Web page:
Located in a former bank, this wood-panelled, parquet-floored restaurant makes for an elegant evening dining experience. The Tring venue – one of five Lussmans restaurants in the Home Counties – is the closest to Chesham, a 15-minute drive northwards. The owners pride themselves on their local, sustainably sourced menu, which has been given the seal of approval by restaurant critic Giles Coren. Try the house fishcakes followed by the single-origin chocolate cheesecake.

Rumsey’s Chocolaterie

The house hot chocolate and cakes at Rumsey’s in Wendover are impossible to resist – and while you’re at your table, you can ponder which of its handmade chocolates to take home with you (view a selection online before you visit). Founder Richard Rumsey used to be a pastry chef at New College, Oxford, and only started making his chocolates on a casual basis for friends. They proved so popular that he’s since opened two shops: the Wendover branch, a few miles up the road from Chesham, and another in Thame.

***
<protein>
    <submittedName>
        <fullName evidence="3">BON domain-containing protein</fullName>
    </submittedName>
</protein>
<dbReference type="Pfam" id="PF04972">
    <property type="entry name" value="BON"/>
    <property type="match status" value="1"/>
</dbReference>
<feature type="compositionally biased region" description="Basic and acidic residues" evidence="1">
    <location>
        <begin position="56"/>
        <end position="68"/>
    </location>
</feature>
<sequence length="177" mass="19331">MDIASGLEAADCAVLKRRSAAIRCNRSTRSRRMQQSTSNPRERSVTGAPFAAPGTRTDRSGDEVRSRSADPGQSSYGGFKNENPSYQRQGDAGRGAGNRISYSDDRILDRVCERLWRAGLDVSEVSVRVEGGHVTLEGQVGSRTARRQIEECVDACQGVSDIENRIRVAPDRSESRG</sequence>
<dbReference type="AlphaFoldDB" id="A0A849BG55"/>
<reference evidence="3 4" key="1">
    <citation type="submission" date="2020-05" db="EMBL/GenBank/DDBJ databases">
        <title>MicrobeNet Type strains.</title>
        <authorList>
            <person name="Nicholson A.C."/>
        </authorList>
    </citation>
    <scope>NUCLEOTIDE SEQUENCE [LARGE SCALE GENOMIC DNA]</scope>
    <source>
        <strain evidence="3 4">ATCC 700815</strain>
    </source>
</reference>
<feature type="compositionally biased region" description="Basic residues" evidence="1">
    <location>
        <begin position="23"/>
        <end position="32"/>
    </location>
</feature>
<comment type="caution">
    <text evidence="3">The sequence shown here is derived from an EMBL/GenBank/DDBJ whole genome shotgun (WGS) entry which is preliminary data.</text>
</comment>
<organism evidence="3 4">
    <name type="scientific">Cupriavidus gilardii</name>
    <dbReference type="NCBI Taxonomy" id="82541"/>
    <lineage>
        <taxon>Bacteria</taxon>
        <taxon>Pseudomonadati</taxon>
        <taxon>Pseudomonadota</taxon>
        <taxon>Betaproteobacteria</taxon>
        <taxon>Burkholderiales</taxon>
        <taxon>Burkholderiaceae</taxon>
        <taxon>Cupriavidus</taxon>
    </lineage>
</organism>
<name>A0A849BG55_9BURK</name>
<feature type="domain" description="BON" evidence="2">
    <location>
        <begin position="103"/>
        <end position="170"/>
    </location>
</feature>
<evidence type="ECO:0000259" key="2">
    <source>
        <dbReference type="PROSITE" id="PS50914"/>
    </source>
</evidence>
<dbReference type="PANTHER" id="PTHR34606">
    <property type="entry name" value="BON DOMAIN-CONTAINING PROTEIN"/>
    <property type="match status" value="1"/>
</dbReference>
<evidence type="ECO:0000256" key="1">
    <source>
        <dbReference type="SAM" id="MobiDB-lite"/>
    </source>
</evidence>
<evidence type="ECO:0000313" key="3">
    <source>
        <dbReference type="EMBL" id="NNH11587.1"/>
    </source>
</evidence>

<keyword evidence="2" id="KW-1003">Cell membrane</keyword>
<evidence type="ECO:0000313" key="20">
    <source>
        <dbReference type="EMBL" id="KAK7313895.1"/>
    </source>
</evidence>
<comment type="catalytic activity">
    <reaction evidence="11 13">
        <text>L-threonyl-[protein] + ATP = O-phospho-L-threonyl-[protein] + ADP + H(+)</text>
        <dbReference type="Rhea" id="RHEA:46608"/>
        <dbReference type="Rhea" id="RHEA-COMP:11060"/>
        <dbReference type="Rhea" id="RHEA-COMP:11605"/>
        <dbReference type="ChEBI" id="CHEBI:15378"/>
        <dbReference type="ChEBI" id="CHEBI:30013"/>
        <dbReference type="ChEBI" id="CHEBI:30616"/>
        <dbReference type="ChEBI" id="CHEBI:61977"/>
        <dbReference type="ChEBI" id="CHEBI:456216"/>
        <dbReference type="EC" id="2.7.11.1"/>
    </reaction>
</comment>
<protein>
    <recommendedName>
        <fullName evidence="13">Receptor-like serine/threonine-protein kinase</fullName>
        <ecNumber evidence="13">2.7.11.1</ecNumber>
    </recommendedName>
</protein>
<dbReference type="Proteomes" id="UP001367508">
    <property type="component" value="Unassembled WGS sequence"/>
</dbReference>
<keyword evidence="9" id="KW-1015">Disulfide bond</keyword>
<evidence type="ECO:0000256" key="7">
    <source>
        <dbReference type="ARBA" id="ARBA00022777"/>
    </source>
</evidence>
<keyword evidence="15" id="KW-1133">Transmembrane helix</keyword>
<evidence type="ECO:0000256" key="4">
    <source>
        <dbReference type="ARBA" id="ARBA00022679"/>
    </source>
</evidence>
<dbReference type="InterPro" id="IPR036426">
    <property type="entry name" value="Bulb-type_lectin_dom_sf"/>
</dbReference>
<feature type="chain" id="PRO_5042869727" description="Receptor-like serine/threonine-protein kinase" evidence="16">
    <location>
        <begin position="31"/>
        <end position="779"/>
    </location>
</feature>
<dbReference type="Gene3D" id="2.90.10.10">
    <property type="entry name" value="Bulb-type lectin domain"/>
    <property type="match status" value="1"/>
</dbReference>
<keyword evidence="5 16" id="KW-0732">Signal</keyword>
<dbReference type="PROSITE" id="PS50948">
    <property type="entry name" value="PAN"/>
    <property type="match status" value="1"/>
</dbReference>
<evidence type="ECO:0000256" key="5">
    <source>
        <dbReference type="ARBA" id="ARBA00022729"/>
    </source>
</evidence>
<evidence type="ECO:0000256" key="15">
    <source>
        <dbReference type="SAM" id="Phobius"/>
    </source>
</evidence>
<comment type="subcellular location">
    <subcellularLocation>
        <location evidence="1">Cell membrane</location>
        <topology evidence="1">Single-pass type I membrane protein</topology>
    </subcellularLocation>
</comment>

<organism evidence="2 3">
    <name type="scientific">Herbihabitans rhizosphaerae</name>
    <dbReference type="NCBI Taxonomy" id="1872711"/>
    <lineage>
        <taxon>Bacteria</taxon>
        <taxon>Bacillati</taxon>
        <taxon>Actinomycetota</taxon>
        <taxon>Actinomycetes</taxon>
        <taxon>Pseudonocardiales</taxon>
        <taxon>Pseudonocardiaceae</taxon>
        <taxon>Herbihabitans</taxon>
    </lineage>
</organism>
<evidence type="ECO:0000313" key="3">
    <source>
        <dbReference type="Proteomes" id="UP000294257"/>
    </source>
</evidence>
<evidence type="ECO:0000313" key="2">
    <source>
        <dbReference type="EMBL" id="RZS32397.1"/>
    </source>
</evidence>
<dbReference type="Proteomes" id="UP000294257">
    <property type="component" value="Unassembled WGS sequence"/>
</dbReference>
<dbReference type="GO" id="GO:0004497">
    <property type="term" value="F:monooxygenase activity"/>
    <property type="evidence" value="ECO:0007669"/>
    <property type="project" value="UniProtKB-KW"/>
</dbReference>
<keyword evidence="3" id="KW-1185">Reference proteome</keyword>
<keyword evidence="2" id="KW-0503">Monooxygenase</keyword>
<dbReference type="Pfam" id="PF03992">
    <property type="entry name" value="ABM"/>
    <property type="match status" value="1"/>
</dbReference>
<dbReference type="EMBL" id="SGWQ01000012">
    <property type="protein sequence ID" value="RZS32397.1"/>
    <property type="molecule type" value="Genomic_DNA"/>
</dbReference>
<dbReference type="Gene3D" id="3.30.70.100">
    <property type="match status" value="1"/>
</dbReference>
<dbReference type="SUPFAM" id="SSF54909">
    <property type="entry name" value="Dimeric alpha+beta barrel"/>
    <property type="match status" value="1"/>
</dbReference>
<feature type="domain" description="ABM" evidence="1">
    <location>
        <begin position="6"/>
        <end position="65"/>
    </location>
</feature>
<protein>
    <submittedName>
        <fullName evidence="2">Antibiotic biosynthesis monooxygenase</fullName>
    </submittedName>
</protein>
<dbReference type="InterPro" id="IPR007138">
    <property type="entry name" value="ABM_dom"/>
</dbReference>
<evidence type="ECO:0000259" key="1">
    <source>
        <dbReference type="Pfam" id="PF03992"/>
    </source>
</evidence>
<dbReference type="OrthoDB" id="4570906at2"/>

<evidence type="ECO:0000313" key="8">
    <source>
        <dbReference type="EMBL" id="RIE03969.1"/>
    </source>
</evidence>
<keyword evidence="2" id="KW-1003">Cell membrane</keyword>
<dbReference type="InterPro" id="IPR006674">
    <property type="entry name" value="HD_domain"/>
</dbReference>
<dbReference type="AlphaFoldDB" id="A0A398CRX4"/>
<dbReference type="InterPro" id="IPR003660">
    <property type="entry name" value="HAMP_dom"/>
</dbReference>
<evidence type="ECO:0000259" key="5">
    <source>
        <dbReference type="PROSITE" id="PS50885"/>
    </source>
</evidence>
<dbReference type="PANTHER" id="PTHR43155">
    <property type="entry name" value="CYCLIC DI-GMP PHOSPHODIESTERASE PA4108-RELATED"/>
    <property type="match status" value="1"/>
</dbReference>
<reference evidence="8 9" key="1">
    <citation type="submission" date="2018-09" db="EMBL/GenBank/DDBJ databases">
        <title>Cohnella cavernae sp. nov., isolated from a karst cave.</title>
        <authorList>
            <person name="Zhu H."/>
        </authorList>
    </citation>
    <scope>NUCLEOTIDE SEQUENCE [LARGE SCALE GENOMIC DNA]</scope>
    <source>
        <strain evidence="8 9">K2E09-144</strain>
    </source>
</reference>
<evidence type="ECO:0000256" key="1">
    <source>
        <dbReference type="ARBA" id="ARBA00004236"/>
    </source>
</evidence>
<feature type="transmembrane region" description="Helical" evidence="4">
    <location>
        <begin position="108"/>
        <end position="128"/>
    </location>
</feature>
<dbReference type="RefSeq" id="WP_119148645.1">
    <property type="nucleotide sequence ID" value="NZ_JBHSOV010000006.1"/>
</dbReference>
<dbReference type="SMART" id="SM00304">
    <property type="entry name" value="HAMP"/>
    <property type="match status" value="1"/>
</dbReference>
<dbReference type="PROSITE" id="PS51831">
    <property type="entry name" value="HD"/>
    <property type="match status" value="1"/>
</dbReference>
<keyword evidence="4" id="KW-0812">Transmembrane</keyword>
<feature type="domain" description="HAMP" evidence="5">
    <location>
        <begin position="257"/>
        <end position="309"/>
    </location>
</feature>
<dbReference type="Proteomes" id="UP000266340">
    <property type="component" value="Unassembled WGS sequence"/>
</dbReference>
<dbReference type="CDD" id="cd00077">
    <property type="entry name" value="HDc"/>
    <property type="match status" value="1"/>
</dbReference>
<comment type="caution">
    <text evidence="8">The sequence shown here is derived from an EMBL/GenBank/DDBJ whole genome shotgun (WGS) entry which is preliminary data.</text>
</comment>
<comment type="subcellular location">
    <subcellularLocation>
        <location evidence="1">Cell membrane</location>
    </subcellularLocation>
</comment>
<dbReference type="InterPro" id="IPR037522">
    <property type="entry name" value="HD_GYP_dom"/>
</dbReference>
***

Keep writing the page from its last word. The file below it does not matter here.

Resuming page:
To shop

Antiques at Wendover

This isn’t your average antiques shop: it’s set in a Grade II-listed Tudor mansion, complete with 16th-century wall paintings, open fireplaces and a resident ghost. There’s an endless variety of treasures for sale, from jewellery to books, furniture and ceramics. In the courtyard, you’ll find gardenalia, a tea shop and an art gallery.

Big Sky

Around ten minutes’ drive from Chesham, in Great Missenden, is this beautifully curated shop run by sisters Kim White and Karen Sheehy. Karen loves all things related to the home, while Kim is a keen gardener, and their boutique reflects these twin passions: hand-printed English linens, wooden chopping boards and craft pottery are on sale, alongside traditional garden tools. Stock changes constantly, so there’s always something new to discover.

Neptune Chesham

And while you’re in town, we’d love you to stop by.